"Game of Thrones'" Khaleesi stars opposite "Crazy Rich Asians" star Henry Golding in this charming London-based film about a woman and the secret reason she's lost her zest for life.
"Game of Thrones" fans had better prepare to see a very different side of leading lady Emilia Clarke because she is nothing like Khaleesi in "Last Christmas" trailer, and yet she may be even more lovable in this first trailer at the upcoming romcom.
Showing off an easy charm and daft quirkiness opposite "Crazy Rich Asians" star Henry Golding, Clarke absolutely commands every moment she's on screen. There is a remarkable chemistry between her and Golding that should help propel the film at the holiday box office, as it's easy to see why they share this reluctant connection.
What's remarkable about the trailer is that what starts as a fairly typical romantic comedy reveals a deeper layer beneath the traditional trappings of the genre, thanks to a potentially powerful script by Emma Thompson, who also hilariously doubles as Clarke's disapproving mother.
The basic plot is that something is keeping Clarke's Kate from living her best life, or any kind of good life at all, and it's nothing external. As an elf at a Christmas store, she's supposed to represent all that is good and wondrous about the Christmas season, and yet there's a sadness hanging over her.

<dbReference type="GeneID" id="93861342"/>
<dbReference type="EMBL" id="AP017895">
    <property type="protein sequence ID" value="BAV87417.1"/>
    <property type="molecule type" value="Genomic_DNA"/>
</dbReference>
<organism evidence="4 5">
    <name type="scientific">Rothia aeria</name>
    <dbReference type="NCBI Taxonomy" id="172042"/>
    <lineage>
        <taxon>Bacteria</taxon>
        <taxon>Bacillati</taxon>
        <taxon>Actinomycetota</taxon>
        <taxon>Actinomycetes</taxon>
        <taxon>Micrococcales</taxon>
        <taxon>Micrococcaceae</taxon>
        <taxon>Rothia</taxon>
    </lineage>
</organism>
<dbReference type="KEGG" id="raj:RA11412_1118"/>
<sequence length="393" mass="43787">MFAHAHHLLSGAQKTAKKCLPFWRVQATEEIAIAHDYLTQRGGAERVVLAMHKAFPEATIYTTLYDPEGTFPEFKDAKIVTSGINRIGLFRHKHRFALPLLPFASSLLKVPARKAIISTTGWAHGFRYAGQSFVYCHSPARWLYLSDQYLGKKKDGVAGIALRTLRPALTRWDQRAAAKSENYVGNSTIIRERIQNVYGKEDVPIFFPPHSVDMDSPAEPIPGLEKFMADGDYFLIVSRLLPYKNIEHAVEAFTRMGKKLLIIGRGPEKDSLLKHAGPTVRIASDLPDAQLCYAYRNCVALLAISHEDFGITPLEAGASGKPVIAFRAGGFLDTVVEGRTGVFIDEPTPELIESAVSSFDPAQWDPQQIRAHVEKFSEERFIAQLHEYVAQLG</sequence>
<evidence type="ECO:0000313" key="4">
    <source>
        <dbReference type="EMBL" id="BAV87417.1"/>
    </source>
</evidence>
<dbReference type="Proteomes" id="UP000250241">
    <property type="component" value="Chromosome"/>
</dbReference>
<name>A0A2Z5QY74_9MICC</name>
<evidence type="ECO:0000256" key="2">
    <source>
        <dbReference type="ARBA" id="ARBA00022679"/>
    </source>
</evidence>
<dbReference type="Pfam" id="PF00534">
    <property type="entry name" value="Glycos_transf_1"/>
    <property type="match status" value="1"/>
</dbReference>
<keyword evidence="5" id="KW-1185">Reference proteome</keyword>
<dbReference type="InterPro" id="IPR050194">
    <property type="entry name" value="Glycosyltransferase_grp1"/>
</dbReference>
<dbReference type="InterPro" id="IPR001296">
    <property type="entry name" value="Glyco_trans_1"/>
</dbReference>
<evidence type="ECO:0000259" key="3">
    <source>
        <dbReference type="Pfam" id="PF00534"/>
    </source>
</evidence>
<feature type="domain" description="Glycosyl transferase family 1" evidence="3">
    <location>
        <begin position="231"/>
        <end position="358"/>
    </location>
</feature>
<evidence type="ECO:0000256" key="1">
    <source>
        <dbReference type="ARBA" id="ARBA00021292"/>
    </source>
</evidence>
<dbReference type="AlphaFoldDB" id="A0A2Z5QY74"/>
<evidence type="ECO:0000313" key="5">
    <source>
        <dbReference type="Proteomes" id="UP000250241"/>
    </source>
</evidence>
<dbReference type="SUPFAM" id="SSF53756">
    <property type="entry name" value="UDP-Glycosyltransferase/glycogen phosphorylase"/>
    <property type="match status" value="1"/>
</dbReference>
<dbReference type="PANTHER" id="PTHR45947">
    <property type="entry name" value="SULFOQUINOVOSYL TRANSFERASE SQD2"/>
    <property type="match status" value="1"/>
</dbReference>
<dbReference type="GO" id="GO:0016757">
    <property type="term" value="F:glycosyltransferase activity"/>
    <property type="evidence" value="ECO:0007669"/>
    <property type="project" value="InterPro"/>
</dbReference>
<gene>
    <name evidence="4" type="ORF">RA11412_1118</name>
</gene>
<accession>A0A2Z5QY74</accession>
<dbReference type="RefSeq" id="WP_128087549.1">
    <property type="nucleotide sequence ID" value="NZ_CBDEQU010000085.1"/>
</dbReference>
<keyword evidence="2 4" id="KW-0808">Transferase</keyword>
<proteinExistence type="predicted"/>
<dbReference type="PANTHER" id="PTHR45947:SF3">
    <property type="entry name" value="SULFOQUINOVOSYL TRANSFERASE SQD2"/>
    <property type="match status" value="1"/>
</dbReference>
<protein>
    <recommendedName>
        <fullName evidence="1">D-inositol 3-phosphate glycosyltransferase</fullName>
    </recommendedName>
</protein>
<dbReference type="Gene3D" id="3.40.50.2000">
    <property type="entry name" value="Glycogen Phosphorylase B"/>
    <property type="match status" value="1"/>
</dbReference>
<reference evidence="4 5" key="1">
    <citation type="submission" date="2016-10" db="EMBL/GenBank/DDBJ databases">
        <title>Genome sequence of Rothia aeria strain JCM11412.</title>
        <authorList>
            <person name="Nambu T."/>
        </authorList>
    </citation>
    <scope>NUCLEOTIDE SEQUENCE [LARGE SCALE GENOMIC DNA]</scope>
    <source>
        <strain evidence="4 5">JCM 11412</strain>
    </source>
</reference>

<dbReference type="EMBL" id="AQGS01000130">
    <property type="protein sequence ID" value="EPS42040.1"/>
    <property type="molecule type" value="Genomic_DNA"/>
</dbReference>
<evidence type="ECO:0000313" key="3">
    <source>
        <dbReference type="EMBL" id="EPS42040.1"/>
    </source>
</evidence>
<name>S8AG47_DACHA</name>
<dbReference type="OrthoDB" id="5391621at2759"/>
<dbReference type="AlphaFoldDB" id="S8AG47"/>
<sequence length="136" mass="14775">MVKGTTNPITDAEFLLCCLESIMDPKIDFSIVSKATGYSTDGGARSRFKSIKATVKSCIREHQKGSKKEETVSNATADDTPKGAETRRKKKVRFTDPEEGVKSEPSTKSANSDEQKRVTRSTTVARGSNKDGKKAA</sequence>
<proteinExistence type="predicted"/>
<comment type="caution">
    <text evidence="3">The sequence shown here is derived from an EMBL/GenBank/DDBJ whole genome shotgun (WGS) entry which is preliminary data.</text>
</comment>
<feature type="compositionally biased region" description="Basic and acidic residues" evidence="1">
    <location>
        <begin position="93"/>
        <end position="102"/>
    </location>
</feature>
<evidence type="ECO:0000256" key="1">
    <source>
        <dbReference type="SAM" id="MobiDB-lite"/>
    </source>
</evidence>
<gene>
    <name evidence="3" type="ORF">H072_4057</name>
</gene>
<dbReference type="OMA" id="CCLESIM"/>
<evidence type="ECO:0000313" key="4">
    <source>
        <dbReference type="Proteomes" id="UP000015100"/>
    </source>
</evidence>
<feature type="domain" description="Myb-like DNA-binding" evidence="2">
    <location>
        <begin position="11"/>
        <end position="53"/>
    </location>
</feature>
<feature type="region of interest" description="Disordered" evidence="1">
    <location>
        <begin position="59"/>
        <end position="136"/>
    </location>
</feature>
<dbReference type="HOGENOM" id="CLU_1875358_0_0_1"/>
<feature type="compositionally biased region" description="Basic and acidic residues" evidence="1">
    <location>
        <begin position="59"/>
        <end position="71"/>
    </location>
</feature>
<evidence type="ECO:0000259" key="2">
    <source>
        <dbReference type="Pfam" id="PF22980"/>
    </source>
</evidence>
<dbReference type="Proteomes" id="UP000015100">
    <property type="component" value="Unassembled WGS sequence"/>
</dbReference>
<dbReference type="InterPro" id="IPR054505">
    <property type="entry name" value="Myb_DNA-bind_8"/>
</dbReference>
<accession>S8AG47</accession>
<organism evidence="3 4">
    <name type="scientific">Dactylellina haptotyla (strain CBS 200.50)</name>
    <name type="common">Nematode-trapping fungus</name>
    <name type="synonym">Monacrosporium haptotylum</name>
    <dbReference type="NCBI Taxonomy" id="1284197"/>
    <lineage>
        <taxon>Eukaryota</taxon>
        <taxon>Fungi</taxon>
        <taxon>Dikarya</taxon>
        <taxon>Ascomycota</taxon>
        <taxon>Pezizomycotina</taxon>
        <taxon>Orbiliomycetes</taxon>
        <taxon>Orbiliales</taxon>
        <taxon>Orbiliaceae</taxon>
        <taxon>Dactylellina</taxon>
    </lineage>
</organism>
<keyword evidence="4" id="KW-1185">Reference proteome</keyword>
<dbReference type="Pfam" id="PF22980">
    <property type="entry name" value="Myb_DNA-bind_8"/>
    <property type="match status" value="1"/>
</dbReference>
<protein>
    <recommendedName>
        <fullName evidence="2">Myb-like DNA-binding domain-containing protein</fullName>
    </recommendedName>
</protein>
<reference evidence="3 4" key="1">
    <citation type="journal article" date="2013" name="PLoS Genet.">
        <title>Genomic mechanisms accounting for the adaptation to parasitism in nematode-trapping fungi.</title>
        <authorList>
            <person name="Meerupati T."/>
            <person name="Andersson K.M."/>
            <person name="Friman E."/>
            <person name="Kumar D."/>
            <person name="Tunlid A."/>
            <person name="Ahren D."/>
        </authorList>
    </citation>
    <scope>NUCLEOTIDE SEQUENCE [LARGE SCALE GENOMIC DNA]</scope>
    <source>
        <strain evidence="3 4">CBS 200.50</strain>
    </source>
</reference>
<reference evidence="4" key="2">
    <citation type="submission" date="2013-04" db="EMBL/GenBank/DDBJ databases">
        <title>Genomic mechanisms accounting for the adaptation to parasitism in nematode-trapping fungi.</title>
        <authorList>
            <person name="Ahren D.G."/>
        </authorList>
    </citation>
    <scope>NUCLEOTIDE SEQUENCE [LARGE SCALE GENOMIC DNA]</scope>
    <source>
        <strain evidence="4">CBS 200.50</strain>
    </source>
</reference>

Enter Golding's Tom, who at first seems too good to be true. As she learns more about him, Kate even quips he should tattoo "Saint" on his forehead. But is he too good to be true, or is he hiding a secret as massive as the one Kate has been keeping?
The film is directed by "Bridesmaids" helmer Paul Feig, who proved that women can be every bit as raucous and funny as men, and written by Thompson, who won an Oscar for her screenplay adaptation of "Sense and Sensibility."
What that says is that this film has the pedigree underneath its script and behind the camera to transcend the trappings of the traditional romcom and become something truly powerful. Add to that the music of George Michael, from which the title is taken, and count us already in line.
There are glimpses of that potential in this first look at the film, which is both charming and disarming in just three short minutes. There's a beauty to how it's filmed, a sweet innocence in the playful banter between the two leads and an underlying weight begging to add meaning and depth to everything.
Plus, we dare you to watch it and not fall in love with Clarke just a little bit more.
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